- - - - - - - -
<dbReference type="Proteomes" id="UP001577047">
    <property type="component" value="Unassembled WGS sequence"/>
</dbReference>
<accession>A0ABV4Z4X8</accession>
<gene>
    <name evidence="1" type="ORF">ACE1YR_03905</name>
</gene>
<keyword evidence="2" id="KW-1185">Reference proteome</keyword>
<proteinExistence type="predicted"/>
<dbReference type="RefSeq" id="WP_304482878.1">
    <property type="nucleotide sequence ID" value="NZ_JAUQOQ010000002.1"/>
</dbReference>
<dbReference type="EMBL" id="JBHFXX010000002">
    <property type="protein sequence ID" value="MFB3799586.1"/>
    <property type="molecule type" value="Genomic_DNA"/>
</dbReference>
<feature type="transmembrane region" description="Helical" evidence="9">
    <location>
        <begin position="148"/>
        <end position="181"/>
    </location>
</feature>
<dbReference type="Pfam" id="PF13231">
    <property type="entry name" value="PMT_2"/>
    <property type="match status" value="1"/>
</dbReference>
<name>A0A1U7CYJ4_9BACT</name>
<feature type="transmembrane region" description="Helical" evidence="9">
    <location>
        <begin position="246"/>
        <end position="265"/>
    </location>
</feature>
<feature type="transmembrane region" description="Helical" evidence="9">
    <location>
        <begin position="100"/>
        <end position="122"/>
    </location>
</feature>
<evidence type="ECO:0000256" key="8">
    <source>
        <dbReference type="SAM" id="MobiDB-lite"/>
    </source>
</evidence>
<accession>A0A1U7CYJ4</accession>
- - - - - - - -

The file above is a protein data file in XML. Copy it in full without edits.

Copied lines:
<dbReference type="Proteomes" id="UP001577047">
    <property type="component" value="Unassembled WGS sequence"/>
</dbReference>
<accession>A0ABV4Z4X8</accession>
<gene>
    <name evidence="1" type="ORF">ACE1YR_03905</name>
</gene>
<keyword evidence="2" id="KW-1185">Reference proteome</keyword>
<proteinExistence type="predicted"/>
<dbReference type="RefSeq" id="WP_304482878.1">
    <property type="nucleotide sequence ID" value="NZ_JAUQOQ010000002.1"/>
</dbReference>
<dbReference type="EMBL" id="JBHFXX010000002">
    <property type="protein sequence ID" value="MFB3799586.1"/>
    <property type="molecule type" value="Genomic_DNA"/>
</dbReference>
<feature type="transmembrane region" description="Helical" evidence="9">
    <location>
        <begin position="148"/>
        <end position="181"/>
    </location>
</feature>
<dbReference type="Pfam" id="PF13231">
    <property type="entry name" value="PMT_2"/>
    <property type="match status" value="1"/>
</dbReference>
<name>A0A1U7CYJ4_9BACT</name>
<feature type="transmembrane region" description="Helical" evidence="9">
    <location>
        <begin position="246"/>
        <end position="265"/>
    </location>
</feature>
<feature type="transmembrane region" description="Helical" evidence="9">
    <location>
        <begin position="100"/>
        <end position="122"/>
    </location>
</feature>
<evidence type="ECO:0000256" key="8">
    <source>
        <dbReference type="SAM" id="MobiDB-lite"/>
    </source>
</evidence>
<accession>A0A1U7CYJ4</accession>